After the Lockout

There hasn't been of late any real reason to feel good as football fans owing to the lockout, icky, the lockout; its like a bad word to me. Well at any rate it sure reminds me of the old saying, "all's well that ends well."

As miserable as it has been waiting for any little tidbit of news concerning the end of the lockout, the most recent news updates give me reason for optimism. As miserable as it has been waiting for any little tidbit of news concerning the end of the lockout, the most recent news updates give me reason for optimism, and here's why.

According to, among others Albert Breer, most of the major issues have been worked through now, leaving more legal tedious details to be sifted through, mainly by lawyers and financial teams representing each side. Among the key components of the new CBA are some very Kansas City Chiefs friendly terms, namely; The salary cap.

According to everything I can gather, the players compromised on significantly reducing the rookie salary cap and the owners have agreed to use the excess revenue from those savings to pay deserving veteran players more money.  

Also, the NFL salary cap has been set at $120 million dollars per team, if I understand things correctly, which is down from $128 million in 2009. The new CBA also requires that all owners spend a minimum of 90% of the salary cap each season. Now, this is where things should start to get a little bit interesting for Chiefs fan.

Why? Lets take a look.

First we need to know a few facts; the figures I am going to use are based on averages, simply because depending upon which source I used, there were variances in the numbers. They were close enough that I was able to take the average difference between the figures to come up with some numbers that would represent a median of the variances. In other words, these may not be EXACTLY correct figures, so you do not need to point that out to me. Anyway, here goes.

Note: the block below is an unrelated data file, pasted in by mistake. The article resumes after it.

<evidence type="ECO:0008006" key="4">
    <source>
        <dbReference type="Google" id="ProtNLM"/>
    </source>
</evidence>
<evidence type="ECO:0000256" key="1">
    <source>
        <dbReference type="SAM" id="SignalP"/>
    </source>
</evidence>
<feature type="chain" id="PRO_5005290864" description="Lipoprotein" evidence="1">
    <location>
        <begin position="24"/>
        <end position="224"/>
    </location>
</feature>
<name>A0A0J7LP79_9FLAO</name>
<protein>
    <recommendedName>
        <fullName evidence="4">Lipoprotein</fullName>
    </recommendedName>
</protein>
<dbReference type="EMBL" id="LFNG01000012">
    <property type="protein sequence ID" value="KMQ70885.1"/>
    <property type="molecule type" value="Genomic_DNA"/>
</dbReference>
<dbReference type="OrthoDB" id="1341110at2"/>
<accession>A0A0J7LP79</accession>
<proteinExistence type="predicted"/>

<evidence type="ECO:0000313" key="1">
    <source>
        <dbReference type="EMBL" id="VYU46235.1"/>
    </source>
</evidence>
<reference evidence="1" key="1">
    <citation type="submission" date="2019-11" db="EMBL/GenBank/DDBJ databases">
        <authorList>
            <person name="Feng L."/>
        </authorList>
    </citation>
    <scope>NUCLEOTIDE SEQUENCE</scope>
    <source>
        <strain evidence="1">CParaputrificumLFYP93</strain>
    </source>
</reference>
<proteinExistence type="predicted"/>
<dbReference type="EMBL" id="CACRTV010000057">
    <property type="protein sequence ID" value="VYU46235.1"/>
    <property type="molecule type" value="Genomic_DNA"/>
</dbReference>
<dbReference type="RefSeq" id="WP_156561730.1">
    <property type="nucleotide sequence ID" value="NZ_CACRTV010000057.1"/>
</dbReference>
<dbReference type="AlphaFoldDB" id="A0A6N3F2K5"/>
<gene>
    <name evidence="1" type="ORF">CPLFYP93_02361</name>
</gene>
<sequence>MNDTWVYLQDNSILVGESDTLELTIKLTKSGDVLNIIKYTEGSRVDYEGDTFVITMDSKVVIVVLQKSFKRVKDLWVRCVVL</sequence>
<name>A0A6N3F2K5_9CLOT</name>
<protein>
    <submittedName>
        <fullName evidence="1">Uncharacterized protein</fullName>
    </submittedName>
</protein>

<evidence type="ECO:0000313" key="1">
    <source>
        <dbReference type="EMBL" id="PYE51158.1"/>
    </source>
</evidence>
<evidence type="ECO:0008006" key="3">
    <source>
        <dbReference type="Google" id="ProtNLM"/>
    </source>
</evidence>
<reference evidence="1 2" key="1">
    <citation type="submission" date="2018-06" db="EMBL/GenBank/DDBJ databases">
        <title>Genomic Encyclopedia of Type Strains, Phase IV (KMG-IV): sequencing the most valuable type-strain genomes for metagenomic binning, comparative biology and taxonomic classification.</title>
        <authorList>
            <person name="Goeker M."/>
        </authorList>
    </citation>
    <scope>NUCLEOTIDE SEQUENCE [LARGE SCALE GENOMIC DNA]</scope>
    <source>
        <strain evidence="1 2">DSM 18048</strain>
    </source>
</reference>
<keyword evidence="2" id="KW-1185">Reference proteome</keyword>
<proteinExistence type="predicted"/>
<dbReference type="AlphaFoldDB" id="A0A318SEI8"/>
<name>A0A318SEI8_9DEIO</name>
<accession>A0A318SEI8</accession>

The salary cap in 2009 was set at $128 million and it was $116 million in 2008, increasing by $7 million from 2007 to 2008.

In 2008 the Chiefs were $30 million under cap, good for 3rd in the NFL.  Again in 2009 the Chiefs were right $30 million under the salary cap. Although I've never been able to completely figured out if there was a 'true' salary cap in 2010, it's safe to assume those numbers were relatively accurate.

Now, with teams being obligated to spend 90% of the $120 million dollar salary cap that means the Chiefs, just like every other team will have to spend a minimum of $108 million dollars in salary this year. From the figures I could find, the Chiefs in 2010 apparently spent somewhere in the mid to high $80 million dollar range on salary. If that's even close to correct then we would have at least $20 million more revenue that we will HAVE to spend this year to meet the 90% minimum spending requirements for the salary cap. 

So, if you allow for some small variance in the figures, this basically means that true to form, the Chiefs should be heading into the 2011 season with about the same $20 to $30 million dollar cap space they usually end up with.